The Blackwater Valley Wind Quintet are staging a concert of classical music in aid of Christian Aid and the Parish of Badshot Lea and Hale at St John’s Church, Hale, on Saturday, February 16, at 7.30pm.
There will be a varied programme which will include pieces by Mozart, Vaughan Williams, Schumann and Gordon Jacob, and alongside the Blackwater Valley Wind Quintet will be other local performers.
Tickets (£10, £8 concessions, to include refreshments) are available from 07730009317 or 07519740607 or by emailing email@example.com. Tickets may be available at the door.
Everyone is invited to an old-fashioned Celtic singalong at St Mark’s on February 9 from 7.30pm.
The Celtic ‘Croodle’ will trace a journey in song through Scotland, the north-east of England, Ireland and Wales, led by Wendy Edwards, accompanied by Frances Whewell.
There will be a light Celtic supper (oatcakes, cheese, Welsh cakes and shortbread) – bring your own drinks.
To croodle means to snuggle together so come along to snuggle and sing with us, in aid of restoring the Kitty Milroy murals at St Mark’s. All donations gratefully received.
Poverty is hidden in plain sight in our community. We may live in one of the least deprived parts of the country but there are pockets of real poverty here. In 2015, for instance, Sandy Hill was the most deprived borough in Waverley, especially in measures relating to income, education/skills and health.
Across the UK as a whole, we have seen an increase in the use of food banks, homelessness and rough sleeping, slavery and mental distress. With poverty comes poverty of spirit – self-esteem, isolation, depression. So, what can we do?
On Monday, February 4, Suzette Jones (Open to All / Health and Wellbeing Adviser from the Diocese of Guildford) will be leading a session at St Mark’s, from 7.30-9pm, to discuss this. As well as looking at the issues facing our society, the session will include practical suggestions to help us stand together against poverty. We will look at ways forward both through prayer and other steps we might take.
“Suppose a brother or a sister is without clothes and daily food. If one of you says to them ‘Go in peace; keep warm and well fed,’ but does nothing about their physical needs, what good is it?” James 2:15-16 (NIV).
For further information, contact Lesely Shatwell, firstname.lastname@example.org
Join in the fun of a Beetle Drive, beginning at 6:30pm with fish and chips (bring your own drink), at St George’s Church, Badshot Lea, on Saturday, January 19.
Games start promptly at 7.15pm.
A Beetle Drive involves several tables with players, each of whom takes turns to roll a die to try to collect parts of a beetle, which are either pre-drawn or which players draw themselves. To start collecting each player must roll a six which represents the beetle’s body. After that they may start adding parts with each number on the die representing a part of the body. Once a player has a complete beetle they shout ‘beetle’ and the game stops. The person on each table with the most nearly complete beetle moves to a table clockwise round the room while the player who has collected the fewest parts moves anti-clockwise and the game begins again.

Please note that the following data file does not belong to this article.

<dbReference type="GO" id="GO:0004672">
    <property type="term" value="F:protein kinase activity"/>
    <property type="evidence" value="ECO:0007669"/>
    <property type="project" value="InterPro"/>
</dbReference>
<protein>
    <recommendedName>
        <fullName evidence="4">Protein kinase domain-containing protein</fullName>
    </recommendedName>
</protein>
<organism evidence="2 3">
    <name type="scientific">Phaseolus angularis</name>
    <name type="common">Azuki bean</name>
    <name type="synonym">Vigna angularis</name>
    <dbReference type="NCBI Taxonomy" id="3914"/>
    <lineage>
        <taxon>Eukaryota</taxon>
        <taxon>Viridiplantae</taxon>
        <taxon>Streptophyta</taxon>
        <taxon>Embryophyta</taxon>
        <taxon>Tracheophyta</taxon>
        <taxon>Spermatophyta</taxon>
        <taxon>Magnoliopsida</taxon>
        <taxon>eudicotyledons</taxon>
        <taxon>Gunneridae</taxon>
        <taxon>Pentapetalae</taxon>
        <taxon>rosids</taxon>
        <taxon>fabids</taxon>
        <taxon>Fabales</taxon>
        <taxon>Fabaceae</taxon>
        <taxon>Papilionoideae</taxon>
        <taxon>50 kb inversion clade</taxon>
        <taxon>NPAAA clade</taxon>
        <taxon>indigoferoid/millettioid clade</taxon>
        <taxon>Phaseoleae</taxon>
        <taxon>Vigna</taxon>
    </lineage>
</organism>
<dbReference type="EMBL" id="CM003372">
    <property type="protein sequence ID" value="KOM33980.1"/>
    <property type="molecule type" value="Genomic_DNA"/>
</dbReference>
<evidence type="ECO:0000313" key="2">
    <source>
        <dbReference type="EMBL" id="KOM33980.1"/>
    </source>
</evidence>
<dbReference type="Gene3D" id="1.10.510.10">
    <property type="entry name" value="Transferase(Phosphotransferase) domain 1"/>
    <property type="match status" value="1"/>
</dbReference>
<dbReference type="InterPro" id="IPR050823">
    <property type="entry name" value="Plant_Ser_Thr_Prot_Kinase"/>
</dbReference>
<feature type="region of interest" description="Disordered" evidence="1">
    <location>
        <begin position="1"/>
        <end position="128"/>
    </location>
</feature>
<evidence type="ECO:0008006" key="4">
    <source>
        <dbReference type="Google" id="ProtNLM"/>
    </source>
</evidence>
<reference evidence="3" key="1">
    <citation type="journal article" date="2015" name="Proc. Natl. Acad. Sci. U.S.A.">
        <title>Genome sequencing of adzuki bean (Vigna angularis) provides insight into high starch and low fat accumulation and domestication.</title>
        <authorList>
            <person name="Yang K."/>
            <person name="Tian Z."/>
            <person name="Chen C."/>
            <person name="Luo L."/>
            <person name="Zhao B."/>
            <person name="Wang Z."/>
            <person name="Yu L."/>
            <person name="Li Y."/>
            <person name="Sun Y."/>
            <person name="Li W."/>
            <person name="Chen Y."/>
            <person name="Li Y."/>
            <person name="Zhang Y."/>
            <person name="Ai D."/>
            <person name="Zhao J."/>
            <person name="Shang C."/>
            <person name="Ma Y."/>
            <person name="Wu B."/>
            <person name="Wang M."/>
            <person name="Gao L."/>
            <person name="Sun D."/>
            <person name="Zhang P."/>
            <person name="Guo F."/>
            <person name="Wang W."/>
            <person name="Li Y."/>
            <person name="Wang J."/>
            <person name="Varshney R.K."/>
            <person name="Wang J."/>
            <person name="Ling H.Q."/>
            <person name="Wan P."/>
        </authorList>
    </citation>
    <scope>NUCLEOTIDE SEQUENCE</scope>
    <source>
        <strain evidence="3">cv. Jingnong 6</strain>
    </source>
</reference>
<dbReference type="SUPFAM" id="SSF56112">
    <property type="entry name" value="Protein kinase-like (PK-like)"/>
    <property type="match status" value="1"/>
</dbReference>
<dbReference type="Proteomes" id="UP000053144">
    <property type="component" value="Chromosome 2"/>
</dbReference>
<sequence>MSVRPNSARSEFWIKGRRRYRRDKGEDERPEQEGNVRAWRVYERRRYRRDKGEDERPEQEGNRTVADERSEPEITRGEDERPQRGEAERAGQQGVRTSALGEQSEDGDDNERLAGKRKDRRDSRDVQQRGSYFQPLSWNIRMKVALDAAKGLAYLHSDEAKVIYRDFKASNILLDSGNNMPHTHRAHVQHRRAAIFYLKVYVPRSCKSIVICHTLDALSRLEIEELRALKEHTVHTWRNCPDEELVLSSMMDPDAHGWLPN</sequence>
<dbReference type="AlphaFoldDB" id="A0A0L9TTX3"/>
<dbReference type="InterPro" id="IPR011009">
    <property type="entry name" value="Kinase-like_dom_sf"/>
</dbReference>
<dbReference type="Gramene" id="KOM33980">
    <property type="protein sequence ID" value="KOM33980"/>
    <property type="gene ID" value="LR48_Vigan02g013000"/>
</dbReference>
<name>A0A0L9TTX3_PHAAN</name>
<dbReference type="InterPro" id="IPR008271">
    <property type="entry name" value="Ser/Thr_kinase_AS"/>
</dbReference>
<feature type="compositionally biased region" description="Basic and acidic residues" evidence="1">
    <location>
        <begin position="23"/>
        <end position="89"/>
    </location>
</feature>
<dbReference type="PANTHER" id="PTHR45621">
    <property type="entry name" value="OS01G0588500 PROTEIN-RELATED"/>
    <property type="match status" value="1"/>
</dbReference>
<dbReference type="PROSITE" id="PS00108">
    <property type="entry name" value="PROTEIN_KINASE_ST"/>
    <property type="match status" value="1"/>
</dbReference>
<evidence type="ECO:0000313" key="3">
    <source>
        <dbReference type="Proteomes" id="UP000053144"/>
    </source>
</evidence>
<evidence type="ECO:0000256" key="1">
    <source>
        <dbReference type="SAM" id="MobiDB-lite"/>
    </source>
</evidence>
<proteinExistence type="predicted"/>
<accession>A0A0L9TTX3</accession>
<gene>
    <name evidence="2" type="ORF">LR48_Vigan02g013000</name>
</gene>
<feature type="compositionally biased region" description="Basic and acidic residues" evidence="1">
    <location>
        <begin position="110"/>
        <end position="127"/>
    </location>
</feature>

Tickets are £8 each and must be bought by Wednesday (January 16). To buy them, contact Carol Le Page 07798 640815.
Come and sing carols for Christmas!
As we approach Christmas, there are plenty of opportunities to join in singing carols in celebration, starting with Informal Carols by Candlelight at St Mark’s on Friday (14th) at 6pm.
Then on Sunday (16th) both St George’s and St John’s are holding carol services.
At St George’s at 11.30am come and join the Worship for All Carol Service, and later that day there is a Candlelit Carol Service at 6pm.
Meanwhile at St John’s at 4pm, join in the beautiful traditional service of Nine Lessons and Carols by Candlelight.
On Monday (17th) at 6pm, there will be carols under the lit tree at St George’s (inside if wet).
And on Tuesday (18th), come and sing carols at the Hale Institute from 6-8pm.
Come and celebrate with us! Everyone is welcome.
Come and join our Christmas Carol Extravaganza on Saturday (December 8) at St Mark’s, any time from 10.30am.
The day starts with coffee at 10.30am followed by carols from 11am and a light lunch at 12.30pm.
There are plenty of favourite carols to join in with – O come, O come Emmanuel; Silent Night; Hark! the herald-angels sing; Good King Wenceslas; The Holly and the ivy; O come, all ye faithful, and many, many more. There will also be ‘Christmas Rhythm’, a piece by Geoff Willis with eight Christmas carols hidden within. The audience can have some fun identifying them.
All the pieces and carols will be played on ‘Emily’, our treasured Edwardian organ, with other instruments sometimes to help her out. Bob Shatwell is MC, and he’s leading ‘The Twelve Days of Christmas’ at the end, so anything could happen! Donations welcome in aid of Emily. There will also be a raffle.